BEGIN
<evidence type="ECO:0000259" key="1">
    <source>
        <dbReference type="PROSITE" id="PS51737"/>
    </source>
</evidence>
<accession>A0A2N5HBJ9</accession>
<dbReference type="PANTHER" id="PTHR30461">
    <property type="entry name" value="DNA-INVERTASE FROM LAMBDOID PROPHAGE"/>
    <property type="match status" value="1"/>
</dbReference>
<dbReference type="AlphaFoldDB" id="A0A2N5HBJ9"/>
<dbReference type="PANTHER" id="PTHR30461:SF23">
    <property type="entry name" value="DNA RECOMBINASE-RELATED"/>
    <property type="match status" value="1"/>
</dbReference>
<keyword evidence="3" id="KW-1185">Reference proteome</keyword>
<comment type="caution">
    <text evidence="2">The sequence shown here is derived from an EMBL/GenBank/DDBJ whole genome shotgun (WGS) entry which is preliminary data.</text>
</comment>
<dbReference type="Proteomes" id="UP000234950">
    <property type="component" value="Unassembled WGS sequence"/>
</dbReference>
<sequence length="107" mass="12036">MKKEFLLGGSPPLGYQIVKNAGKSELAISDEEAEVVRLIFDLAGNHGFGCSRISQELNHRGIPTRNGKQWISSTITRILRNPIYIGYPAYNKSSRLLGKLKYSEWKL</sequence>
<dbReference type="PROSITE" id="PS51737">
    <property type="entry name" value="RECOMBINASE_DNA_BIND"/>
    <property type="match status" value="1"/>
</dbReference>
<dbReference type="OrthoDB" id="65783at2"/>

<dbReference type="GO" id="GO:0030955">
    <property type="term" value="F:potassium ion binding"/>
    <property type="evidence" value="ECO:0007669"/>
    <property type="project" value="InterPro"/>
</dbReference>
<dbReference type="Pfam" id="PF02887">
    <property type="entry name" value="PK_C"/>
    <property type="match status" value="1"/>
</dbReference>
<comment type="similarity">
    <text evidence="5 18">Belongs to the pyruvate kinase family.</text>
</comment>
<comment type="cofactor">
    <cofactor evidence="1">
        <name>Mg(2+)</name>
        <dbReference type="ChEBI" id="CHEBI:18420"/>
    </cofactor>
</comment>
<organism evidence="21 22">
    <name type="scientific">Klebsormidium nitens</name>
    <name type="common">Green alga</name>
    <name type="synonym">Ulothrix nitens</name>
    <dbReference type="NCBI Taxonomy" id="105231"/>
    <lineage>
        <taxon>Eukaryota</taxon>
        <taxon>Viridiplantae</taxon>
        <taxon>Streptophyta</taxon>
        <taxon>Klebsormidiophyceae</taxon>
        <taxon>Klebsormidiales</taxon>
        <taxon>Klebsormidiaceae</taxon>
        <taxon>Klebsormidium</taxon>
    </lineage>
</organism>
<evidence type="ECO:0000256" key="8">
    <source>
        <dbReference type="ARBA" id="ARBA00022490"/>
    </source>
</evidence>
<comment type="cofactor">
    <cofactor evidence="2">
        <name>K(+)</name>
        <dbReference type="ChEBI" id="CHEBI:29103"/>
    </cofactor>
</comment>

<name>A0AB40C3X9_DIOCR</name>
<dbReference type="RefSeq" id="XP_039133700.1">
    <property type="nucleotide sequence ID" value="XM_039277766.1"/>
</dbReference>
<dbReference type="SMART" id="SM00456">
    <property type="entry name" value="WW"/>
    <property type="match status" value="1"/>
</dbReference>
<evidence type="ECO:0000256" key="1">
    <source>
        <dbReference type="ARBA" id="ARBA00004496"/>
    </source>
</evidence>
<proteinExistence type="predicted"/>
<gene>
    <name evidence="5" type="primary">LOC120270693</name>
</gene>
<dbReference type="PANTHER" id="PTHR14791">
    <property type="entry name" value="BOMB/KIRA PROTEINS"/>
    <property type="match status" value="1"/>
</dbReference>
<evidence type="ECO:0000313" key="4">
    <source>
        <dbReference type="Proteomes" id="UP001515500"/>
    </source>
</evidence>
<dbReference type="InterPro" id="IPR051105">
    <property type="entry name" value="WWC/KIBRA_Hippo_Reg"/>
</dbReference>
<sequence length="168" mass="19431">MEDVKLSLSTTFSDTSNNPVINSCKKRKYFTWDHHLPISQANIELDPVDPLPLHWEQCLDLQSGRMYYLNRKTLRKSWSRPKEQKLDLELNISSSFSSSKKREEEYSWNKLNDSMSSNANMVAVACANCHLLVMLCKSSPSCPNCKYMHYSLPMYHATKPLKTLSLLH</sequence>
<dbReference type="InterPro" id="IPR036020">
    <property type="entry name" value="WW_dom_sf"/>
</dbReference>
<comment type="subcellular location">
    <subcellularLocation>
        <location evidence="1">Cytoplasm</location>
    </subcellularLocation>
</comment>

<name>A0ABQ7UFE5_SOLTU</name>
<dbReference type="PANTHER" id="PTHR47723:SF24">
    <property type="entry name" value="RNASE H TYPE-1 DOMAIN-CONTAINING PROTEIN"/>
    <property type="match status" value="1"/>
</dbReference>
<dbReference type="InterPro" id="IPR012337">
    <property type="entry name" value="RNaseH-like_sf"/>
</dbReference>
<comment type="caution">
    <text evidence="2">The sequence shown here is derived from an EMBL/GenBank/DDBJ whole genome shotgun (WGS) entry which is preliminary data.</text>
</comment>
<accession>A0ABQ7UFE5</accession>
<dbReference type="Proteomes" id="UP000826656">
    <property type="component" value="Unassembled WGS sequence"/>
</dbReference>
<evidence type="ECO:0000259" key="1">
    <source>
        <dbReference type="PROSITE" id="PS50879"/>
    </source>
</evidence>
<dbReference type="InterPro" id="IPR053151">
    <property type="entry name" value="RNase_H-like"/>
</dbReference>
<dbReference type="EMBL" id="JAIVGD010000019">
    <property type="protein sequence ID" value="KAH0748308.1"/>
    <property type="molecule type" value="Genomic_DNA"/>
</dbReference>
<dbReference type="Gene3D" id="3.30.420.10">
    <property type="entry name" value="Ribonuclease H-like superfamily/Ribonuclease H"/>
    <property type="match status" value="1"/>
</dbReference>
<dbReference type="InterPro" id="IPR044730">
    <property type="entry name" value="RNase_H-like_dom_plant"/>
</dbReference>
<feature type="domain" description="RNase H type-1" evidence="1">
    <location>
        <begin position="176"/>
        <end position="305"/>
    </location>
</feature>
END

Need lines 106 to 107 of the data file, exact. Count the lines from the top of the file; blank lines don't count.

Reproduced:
<comment type="subcellular location">
    <subcellularLocation>